He has always had the best of both worlds: great success and the anonymity that comes from being a bespoke lyricist. "One of the greatest thrills," he says, "is to write a song or have a hit show, and you're at home watching The Sopranos! I don't have to schlep around the country. I love my anonymity."
His career spans four decades, from the dawn of rock'n'roll to the digital age. Did he change his approach with the times? "I don't think I did, no. I became aware of the times, because while I was listening in my room to Stephen Sondheim my kids would say: ‘Dad, don't forget Tom Waits or Rufus Wainwright.' They've always kept me up to date. But I haven't changed as a writer. Why should I? Tony Bennett has been singing the same songs for 60 years and he never compromised himself by singing the latest Coldplay song." Besides, as he points out, why change when people are essentially the same. "Songs should be about primal emotions," he says. " The world might change, but what's important, what you want from life, that stays the same."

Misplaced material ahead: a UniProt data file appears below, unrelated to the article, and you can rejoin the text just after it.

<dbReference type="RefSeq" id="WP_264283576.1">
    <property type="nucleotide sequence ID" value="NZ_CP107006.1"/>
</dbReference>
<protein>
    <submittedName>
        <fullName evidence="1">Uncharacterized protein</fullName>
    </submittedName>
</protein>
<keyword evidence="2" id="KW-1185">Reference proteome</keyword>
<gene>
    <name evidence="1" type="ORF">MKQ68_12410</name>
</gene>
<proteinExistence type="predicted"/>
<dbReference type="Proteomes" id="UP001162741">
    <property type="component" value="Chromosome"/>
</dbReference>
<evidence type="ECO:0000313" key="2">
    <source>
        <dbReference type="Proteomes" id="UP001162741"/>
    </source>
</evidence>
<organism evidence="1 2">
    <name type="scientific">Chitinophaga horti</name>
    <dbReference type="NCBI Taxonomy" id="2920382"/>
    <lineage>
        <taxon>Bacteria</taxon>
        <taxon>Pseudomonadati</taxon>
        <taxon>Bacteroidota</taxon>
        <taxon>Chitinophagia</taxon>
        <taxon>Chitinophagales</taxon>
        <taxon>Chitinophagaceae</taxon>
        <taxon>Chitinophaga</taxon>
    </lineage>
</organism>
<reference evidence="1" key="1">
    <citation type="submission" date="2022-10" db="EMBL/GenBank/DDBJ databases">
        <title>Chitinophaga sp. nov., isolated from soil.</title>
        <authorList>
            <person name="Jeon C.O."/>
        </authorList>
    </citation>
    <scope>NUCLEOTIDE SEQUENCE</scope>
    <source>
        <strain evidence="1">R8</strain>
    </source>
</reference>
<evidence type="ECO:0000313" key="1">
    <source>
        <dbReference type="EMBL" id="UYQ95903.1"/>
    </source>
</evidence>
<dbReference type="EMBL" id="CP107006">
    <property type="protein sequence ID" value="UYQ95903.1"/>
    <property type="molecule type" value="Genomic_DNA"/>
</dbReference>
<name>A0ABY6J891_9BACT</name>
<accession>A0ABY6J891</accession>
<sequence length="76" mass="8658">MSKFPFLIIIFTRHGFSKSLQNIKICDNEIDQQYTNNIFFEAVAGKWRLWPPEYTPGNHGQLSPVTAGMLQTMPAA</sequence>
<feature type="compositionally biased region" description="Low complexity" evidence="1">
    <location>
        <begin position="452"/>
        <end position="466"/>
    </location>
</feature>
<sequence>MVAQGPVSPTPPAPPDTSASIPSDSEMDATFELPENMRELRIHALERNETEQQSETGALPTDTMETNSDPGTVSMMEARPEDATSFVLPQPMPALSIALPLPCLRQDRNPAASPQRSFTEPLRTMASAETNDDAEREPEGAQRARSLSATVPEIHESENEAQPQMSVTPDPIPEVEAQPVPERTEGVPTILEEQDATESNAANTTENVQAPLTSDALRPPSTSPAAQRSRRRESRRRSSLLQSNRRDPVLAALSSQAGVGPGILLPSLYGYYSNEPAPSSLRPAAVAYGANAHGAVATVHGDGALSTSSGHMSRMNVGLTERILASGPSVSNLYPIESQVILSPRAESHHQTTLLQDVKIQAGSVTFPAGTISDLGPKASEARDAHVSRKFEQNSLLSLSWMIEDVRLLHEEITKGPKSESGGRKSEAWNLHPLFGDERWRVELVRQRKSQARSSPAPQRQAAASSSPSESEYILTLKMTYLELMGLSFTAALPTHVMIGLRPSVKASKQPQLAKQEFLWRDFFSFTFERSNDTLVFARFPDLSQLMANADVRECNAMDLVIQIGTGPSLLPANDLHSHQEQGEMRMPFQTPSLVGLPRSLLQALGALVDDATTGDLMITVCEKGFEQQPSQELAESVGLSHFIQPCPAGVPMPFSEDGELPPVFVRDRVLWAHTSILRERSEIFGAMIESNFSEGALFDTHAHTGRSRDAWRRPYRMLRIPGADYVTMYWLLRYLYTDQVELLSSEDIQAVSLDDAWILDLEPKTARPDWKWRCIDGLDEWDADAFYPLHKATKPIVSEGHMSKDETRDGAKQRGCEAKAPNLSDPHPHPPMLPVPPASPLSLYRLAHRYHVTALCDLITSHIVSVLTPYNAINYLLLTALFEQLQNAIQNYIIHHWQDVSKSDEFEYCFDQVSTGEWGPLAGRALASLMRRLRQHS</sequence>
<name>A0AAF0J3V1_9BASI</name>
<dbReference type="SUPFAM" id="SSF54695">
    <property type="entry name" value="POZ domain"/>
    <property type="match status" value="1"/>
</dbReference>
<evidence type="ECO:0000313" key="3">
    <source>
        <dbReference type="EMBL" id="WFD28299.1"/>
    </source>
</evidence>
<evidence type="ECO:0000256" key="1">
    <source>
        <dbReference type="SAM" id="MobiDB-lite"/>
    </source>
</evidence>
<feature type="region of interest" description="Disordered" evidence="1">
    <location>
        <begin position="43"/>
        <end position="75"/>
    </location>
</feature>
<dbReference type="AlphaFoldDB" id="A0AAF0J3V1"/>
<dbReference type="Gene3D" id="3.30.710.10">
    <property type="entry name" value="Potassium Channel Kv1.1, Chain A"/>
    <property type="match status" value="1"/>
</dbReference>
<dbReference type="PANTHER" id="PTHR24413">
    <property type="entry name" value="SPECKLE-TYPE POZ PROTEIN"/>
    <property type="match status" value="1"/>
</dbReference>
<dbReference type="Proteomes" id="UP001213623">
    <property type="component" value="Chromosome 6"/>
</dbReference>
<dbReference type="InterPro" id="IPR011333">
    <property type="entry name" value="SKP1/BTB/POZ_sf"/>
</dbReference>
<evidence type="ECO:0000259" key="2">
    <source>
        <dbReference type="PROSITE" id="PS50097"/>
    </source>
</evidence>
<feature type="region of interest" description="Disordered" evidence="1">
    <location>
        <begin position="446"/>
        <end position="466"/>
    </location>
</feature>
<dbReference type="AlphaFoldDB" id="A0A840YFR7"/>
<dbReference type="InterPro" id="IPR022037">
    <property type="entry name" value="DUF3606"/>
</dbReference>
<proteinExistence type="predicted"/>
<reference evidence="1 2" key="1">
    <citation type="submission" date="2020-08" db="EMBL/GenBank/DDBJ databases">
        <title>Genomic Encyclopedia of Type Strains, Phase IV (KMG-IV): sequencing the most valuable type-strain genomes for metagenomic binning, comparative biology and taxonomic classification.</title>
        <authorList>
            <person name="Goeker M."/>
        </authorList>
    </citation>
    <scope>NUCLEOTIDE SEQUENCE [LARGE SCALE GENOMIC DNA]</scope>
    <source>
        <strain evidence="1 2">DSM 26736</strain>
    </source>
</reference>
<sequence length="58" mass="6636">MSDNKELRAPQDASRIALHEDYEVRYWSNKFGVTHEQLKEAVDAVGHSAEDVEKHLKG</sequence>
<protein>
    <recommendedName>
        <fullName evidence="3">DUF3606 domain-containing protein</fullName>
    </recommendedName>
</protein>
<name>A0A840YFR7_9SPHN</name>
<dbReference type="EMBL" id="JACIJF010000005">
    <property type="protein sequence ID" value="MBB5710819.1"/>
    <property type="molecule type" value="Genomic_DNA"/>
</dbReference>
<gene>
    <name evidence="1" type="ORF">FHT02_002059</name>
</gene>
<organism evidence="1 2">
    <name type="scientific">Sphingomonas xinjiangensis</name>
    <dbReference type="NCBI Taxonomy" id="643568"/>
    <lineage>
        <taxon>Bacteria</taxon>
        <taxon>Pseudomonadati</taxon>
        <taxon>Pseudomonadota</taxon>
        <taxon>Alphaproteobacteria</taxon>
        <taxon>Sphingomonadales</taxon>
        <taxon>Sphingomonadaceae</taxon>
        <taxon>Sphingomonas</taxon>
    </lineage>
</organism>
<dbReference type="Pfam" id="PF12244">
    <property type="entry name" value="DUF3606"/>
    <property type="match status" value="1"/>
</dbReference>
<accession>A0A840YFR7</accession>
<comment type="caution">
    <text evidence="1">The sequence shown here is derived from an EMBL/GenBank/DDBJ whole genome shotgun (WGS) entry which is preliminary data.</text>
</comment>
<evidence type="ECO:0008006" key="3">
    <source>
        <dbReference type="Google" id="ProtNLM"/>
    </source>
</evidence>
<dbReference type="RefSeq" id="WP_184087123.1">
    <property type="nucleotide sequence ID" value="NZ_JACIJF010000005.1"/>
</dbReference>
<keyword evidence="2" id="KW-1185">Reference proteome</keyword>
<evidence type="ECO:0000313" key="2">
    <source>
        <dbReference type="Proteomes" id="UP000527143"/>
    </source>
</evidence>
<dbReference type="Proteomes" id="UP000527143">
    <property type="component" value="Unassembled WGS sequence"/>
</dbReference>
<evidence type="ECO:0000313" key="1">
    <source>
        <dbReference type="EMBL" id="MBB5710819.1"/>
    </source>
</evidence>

What has stayed with Black has been a determination to fill a page with the right words and hit the mother lode. "Someone once said: ‘Inspiration is for amateurs'. The same way that you're going to have to write this article: where do you start? I've always had a love of words and a love of songs. But it's a labour of love. I've never thought: ‘Oh, I've got to write a song today.' It's always, ‘Great, I've got a song to write!'."